Steelbacks' new look signals 'shift in vision' for Northants

Northamptonshire Steelbacks will have a new look when they take to the field this summer.

The new Steelbacks logo has been unveiled in a rebrand by Northamptonshire
The new Steelbacks logo has been unveiled in a rebrand by Northamptonshire

The County have announced a rebrand for the club's white ball teams, with a smart new crest having been created to adorn the playing shirts and training gear.

Out goes the shield type badge featuring a soldier from the 19th century British Army Northamptonshire Regiment from which the team takes its name, and in comes a modern and crisp S logo, incorporating the 'Steelbacks Spirit', not unlike those used by American sports teams.

With a new season on the horizon, the club has taken the opportunity to undertake a 'shift in vision and mission', and as well as a new badge, they have also decided to bring the club's junior pathway and recreational cricket arms under the same 'Steelbacks umbrella'.

The new Steelbacks logo on the first team shirt

All the club's junior teams will now be known as the Steelbacks, while the former Northamptonshire Recreational Cricket Board department will become Steelbacks In The Community.

The crux of the rebrand is to inspire a new generation to become engaged with Northants cricket.

The new Steelbacks logo will stand alongside the club's traditional Tudor Rose emblem, which the club insists remains the primary brand.

The new look and club rebrand has been almost a year in the making, and is the brainchild of the club's media and marketing department, who are marketing manager Daniel Vernon and communications and digital executive Alex Berry.

The tudor rose remains the primary brand of Northamptonshire CCC

Chief executive Ray Payne is delighted with the results, and also excited about a new direction for the club that has been a long time in the making, but given extra prominence due to the Covid-19 pandemic having put paid to most of the 2020 cricket season.

"In truth, this sort of enforced closure we have had for almost a year, although we did play a bit last summer, has enabled us as a business to take a step back," said Payne.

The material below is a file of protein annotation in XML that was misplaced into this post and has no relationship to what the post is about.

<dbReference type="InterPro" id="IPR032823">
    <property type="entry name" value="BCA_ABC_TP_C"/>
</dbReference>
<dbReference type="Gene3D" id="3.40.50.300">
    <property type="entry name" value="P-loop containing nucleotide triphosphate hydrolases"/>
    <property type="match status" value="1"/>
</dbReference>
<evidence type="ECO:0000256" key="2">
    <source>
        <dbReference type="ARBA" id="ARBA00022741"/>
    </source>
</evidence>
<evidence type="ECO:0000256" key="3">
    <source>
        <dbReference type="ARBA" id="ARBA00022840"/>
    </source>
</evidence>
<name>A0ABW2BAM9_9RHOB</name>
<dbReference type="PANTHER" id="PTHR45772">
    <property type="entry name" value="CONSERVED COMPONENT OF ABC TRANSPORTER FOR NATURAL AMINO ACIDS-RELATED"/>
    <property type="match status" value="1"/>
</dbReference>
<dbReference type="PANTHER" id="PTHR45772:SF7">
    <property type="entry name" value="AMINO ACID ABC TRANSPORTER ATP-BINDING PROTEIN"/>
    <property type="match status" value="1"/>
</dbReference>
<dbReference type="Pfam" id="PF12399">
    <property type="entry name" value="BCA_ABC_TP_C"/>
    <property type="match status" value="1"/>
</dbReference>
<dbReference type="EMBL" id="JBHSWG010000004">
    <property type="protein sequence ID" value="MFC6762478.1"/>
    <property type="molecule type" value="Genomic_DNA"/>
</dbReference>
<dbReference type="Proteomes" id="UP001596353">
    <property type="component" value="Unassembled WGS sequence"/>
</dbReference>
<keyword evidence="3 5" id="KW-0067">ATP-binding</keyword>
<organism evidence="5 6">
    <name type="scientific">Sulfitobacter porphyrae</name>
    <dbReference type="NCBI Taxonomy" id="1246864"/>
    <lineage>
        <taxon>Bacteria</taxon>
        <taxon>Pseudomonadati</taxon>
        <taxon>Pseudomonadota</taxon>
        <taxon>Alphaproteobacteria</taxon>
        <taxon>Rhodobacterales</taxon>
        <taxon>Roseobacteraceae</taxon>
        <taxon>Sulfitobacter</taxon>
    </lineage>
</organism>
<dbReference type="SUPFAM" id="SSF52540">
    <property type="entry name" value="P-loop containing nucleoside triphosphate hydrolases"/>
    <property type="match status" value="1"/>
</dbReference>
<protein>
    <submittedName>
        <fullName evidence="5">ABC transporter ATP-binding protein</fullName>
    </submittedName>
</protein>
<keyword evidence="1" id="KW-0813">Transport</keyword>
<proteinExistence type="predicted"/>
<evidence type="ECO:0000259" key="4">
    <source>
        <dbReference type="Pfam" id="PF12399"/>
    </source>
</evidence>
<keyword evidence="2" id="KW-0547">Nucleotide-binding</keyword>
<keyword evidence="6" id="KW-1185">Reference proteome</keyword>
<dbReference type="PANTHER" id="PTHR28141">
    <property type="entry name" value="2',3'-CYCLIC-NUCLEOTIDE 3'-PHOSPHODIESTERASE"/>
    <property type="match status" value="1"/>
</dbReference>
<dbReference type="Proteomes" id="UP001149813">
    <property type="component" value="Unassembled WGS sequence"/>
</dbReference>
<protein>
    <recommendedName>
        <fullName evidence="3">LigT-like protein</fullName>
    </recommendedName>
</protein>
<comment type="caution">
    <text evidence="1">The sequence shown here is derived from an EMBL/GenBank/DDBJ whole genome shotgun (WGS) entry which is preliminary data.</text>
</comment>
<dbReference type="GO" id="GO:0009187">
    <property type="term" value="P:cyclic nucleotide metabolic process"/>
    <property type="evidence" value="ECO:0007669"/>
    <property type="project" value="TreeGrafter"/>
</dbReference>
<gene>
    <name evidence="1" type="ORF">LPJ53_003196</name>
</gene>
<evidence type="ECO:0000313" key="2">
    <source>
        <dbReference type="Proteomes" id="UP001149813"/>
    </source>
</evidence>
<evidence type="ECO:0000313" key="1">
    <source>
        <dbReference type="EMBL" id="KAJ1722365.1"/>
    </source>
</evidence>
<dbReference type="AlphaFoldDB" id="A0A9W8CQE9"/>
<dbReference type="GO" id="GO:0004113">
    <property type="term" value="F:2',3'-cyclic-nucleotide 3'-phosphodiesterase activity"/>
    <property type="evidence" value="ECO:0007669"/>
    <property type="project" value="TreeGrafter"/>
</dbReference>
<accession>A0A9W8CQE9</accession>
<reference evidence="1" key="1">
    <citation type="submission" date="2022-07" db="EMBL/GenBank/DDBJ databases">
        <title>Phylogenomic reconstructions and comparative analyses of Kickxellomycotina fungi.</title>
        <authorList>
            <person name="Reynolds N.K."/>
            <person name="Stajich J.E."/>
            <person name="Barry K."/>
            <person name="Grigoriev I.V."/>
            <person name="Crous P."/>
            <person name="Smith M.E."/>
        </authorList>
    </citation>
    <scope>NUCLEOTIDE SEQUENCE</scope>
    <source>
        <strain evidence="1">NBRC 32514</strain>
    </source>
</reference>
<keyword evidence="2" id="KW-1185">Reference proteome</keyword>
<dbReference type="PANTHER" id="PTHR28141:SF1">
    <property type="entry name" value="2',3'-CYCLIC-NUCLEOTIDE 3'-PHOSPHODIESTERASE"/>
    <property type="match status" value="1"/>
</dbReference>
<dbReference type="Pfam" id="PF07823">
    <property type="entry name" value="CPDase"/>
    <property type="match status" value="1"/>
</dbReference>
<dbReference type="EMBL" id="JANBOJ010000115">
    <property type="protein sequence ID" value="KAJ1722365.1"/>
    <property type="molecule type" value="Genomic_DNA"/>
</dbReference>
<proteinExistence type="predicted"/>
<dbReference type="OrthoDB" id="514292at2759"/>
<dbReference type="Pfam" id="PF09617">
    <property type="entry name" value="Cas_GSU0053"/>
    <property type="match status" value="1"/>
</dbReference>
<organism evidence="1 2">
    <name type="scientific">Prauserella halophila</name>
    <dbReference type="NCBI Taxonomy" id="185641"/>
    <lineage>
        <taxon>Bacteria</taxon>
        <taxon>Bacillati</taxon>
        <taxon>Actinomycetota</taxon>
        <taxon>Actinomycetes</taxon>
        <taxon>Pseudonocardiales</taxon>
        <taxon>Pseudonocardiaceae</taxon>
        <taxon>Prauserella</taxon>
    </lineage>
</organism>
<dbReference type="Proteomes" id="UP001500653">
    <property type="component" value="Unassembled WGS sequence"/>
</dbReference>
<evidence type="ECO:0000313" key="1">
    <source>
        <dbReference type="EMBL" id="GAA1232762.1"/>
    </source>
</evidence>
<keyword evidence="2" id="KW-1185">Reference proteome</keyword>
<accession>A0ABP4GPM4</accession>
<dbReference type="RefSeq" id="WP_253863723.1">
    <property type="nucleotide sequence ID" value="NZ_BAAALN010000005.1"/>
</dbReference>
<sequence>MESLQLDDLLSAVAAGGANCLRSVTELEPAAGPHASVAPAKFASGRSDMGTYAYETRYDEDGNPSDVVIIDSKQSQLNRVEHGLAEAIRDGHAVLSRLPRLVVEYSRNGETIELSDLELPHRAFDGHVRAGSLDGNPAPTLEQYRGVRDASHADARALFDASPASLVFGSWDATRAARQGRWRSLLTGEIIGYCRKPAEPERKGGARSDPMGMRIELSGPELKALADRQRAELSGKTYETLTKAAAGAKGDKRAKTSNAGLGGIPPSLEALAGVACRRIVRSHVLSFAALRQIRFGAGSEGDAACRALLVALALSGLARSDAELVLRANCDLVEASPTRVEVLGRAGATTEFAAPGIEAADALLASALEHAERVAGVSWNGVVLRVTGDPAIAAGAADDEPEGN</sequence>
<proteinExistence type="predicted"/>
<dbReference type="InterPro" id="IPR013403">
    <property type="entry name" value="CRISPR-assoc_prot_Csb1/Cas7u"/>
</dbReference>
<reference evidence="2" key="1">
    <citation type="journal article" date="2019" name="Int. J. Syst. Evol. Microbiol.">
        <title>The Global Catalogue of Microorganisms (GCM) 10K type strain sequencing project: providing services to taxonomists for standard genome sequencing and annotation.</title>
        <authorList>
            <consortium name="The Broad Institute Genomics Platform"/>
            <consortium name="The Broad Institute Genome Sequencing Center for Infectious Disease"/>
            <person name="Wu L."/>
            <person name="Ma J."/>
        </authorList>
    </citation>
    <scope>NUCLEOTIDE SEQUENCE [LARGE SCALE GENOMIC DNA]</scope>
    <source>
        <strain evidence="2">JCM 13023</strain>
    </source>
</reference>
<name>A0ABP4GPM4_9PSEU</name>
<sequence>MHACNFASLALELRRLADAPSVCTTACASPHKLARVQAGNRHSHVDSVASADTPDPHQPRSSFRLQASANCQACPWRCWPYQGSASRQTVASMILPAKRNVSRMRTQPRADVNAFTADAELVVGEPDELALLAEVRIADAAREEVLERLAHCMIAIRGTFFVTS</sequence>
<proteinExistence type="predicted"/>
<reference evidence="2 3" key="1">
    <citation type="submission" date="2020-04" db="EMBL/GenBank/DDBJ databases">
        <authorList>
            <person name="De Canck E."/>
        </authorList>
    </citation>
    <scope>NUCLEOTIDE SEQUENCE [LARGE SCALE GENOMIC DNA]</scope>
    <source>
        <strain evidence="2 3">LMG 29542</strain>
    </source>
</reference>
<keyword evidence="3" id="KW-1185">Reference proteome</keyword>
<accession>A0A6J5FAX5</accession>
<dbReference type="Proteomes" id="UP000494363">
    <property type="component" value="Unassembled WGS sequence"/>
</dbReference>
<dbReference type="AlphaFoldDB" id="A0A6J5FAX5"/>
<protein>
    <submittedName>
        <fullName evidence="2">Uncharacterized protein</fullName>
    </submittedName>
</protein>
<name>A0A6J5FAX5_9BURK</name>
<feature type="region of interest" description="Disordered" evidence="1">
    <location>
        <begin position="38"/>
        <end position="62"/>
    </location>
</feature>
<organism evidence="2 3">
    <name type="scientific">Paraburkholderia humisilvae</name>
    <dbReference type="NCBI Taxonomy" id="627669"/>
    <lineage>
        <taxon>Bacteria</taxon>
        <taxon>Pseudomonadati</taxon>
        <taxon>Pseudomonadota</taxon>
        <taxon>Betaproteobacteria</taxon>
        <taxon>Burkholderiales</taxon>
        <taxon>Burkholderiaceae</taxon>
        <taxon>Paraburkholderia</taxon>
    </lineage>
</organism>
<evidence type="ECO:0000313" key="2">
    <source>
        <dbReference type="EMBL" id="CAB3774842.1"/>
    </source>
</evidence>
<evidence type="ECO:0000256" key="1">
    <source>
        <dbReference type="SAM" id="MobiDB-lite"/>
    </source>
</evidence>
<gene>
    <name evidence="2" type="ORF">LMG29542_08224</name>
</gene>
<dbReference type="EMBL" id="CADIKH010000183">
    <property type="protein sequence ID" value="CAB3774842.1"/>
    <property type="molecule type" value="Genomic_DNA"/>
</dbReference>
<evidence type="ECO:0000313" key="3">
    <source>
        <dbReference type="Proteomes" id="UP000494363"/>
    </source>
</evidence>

"We have business plans, mission statements and goals, and this has enabled to really examine those more than we would with normal trading circumstances and everything going on around you.

"We started talking about this early last summer, in terms of what we were trying to achieve as a mission statement for the next five years, about inspiring a new generation, and engaging new people to the game.

The previous Steelbacks badge

"And to do that not only through the elite sport, but to do it through the County set up as well."

But why the need for a new badge?

"The disconnect we found was, the strength of the Steelbacks seemed to be without question," said Payne.

"We held focus groups and people liked the name, and I don't think that was ever going to go, but the emblem and the badge most people couldn't tell us what it was.

Northants chief executive Ray Payne

"We would say 'what do you think of it?', and they would just say 'what is it?'

"And when you think the that the greater crowds come to watch that (white ball cricket), when it came to retail and clothing, the rose outsold the Steelbacks stuff 10 to one.

"We wanted something that was fresh, that felt like a relaunch after the close, that would resonate with the younger audience and be a logo they would like.

"It would also sit well on merchandising, sit well on shirts, and sit well when we are designing a six-foot tall badge to go up at the ground.

“We wanted to bring the brand more in line with our vision as a club and to have an identity that will sit up there with some of the stronger sports brands worldwide.

"After some great work by Daniel and Alex, I think we have got there."

The Steelbacks name was first taken on by the club's one day teams in 1999.

The name is taken from the county’s army regiment founded in 1881, with the Steelbacks being a nickname they received for their courage and determination, and Vernon says this heritage played a crucial role in the brand.

“It’s clear how much the Steelbacks name and ‘made of steel’ connects with our supporters," he said. "So there was never a thought of moving away from that.

"We wanted to look at the deeper meaning behind it, what it meant to the regiment at the time and what that meant to us as a club today. That was really the core of the whole process.”

The launch of the rebrand and new badge is just the start of things though, with Payne outlining what, on top of the first team's hopeful success, the club's plans are for 2021 and beyond.

"We want to get the Steelbacks out there, get cricket in the community, and we have a range of plans in place," said the chief executive.

"We are hoping to start with extended summer camps from April, using the new Steelbacks brand, and getting it out there on shirts, on t-shirts, and then it will also be on the shirts of the first team squad and the Academy.

"What we are really hoping to do is relaunch cricket, engage young people, whether they are participating or coming to watch, and also taking it out to our national counties partnerships, who we work with really closely now and are very important to us.

"That is Bedfordshire, Huntingdonshire and Buckinghamshire, and we are talking to them about perhaps their young teams being the Buckinghamshire Steelbacks, or whatever.

"It is going to evolve and grow, and it seems to have some energy at the moment which we are grasping hold of."